Apr 9, 2016

Third Sunday of Easter

John 21:1-14 

On the last week of May in 1940, nine months into the beginning of World War Two, and a year and a half before the United States joined the Allied Forces against Hitler’s invading armies, one of the greatest rescues in military history took place on the shores of France at the beachhead of Dunkirk.  400,000 British and French troops were trapped and pinned down by the advancing German armies. The coast of England was only 50 miles across the sea.

But because of the shallow waters, the large British warships could not reach the men safely to rescue them. The hundreds of thousands stranded on the breaches came under continual fire and bombardment from the enemy forces all around them.  Only some who were brave and strong enough to battle the raging sea made it out to the distant Allied ships. Likewise, many who attempted, drowned or gave in to hypothermia and perished.

A desperate call went out to every shipbuilder and boat owner around the English coast. Messages were sent to secret contacts up the coast in Belgium and Holland to get every vessel they could find and sail to Dunkirk to help rescue the nearly half a million men who were fighting for their lives. 

During the course of ten days, under constant fire, over 700 small vessels - made up of fishing boats, private yachts, coastal lifeboats - came to the rescue and helped evacuate 338,000 stranded men, bringing them out to the Allied Command ships waiting in the deeper waters to receive them.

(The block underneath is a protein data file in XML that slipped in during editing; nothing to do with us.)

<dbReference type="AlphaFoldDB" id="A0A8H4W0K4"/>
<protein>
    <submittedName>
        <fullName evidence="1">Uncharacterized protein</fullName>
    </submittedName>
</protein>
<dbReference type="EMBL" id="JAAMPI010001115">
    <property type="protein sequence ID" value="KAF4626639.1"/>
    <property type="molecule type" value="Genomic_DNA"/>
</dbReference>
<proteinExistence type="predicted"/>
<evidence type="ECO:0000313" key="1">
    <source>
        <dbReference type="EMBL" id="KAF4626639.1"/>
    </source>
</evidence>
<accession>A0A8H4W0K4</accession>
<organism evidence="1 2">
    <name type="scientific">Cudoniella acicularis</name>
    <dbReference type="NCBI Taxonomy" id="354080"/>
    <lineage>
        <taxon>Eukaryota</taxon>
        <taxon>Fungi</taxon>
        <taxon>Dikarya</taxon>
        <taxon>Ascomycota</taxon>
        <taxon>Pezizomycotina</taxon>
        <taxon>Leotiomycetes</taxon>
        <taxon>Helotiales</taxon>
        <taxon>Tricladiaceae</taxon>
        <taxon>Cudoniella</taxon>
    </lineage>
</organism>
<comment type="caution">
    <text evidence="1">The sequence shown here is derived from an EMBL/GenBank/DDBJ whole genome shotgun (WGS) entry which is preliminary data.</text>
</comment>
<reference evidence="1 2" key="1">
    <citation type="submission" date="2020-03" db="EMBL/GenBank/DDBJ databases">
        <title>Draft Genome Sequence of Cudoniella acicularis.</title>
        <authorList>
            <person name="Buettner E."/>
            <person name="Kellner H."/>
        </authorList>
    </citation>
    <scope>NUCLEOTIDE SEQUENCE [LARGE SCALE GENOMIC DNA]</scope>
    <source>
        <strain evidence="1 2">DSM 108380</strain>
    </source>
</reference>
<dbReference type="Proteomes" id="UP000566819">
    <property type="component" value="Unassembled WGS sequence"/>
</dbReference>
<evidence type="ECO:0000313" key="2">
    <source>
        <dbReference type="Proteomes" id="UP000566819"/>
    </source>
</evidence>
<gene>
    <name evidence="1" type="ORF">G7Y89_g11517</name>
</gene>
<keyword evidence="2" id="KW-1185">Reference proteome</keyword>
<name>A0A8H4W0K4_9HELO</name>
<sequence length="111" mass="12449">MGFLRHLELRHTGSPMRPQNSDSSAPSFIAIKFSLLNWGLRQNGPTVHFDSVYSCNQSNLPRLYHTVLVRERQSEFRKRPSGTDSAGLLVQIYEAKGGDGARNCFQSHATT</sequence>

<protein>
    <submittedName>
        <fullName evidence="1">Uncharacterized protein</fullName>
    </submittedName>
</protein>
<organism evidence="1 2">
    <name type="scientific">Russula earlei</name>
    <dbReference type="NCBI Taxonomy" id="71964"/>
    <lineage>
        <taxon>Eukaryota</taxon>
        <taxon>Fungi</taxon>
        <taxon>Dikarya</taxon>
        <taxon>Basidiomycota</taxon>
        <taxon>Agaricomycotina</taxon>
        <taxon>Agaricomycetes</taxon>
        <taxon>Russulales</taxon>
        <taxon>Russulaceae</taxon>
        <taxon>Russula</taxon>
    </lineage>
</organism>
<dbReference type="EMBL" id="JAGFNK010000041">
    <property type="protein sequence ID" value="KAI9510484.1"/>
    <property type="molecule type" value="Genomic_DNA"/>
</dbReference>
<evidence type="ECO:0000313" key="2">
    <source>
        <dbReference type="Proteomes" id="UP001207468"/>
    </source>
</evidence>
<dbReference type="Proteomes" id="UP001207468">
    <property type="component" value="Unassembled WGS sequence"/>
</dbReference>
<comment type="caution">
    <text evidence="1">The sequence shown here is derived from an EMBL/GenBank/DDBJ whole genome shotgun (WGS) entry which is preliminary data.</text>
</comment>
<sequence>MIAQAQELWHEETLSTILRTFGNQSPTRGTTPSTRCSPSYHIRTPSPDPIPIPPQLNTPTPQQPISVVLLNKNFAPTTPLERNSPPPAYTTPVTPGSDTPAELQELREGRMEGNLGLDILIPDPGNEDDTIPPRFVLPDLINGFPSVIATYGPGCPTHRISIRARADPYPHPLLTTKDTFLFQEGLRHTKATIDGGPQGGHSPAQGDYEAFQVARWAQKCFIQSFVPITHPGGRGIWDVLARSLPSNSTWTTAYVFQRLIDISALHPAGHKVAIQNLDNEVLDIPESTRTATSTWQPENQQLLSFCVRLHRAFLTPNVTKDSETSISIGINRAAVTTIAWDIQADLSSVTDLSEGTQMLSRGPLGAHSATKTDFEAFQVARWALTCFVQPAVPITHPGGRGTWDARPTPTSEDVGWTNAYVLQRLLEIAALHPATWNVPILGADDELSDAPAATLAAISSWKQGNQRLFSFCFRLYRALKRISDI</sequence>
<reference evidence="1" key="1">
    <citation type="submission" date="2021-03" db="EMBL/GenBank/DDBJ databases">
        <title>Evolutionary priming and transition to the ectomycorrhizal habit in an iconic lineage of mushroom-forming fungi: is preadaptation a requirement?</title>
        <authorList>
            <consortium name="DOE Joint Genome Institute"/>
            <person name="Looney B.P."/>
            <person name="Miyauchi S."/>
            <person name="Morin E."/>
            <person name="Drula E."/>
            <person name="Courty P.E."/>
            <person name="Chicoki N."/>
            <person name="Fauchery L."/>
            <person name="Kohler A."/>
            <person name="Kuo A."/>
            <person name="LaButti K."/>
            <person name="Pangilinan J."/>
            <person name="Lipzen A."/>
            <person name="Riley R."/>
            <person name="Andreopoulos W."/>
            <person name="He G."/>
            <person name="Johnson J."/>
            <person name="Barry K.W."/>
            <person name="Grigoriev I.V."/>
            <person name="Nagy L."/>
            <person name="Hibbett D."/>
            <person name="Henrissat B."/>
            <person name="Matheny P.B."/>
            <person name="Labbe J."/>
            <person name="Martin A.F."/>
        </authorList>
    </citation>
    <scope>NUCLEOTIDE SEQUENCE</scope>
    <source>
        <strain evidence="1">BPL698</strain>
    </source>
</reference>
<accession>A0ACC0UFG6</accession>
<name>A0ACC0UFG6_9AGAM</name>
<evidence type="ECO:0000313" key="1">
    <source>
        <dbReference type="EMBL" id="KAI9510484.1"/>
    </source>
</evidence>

Consider how this event, historical and epic as it is, applies to us here and now and our experience of being members of the Church.  When we look at the big picture, we can easily compare the Church to a large and mighty ship, navigating her course through time and history amid the raging sea around her, often under fire by hostile forces. Within her, she carries men, women and children of every culture, from every land and every race - the young and the old, clergy and parishioners, the married couples, the single, the young and the children. There is room on board for everyone, for the future of humanity depends on their safety.

Maybe, it is no accident that much attention has been given, during these past days, to the pope’s recent exhortation on the challenges of marriage and family life. It underscores that we are not simply one, huge family, only united in our common faith and understanding of the life of grace. We are also a flotilla of little boats, an armada of ships of different sizes and circumstances, taking on the challenges and casualties of the world.  In the Gospel, it took Peter with all his strength to haul in all the fish himself and secure it at the feet of Our Lord. And maybe, this is what Peter has done again - through Pope Francis - to spread out before the feet of Christ the many different circumstances and challenges of every married couple and their family life.

As he also did in the Gospel, Christ stands again on the shoreline, directing us, asking us to recuse and to help secure the salvation of every member of our common family. Our little unarmed boats in the great ocean, often feeling the stresses and anxieties of life on every side, need the Church’s protection. For within these little boats, the tired and the wounded, the brave and the weak, the stranger and our brothers and sisters are to be brought home

Let us pray for the openness to hear the voice of Christ, and the courage to come to the rescue to help bring on board and welcome with gladness those who fear they have been abandoned and forgotten. There is room for everyone who needs safe passage home, there is also a medic on board and a quiet place for healing, so that when you have regained your strength, there's a place at the table waiting for you in the company of the family of saints.

Responsorial Psalm 30

“I will praise you, Lord, for you have rescued me.”

I will extol you, O LORD, for you drew me clear
and did not let my enemies rejoice over me.
O LORD, you brought me up from the netherworld;
you preserved me from among those going down into the pit.

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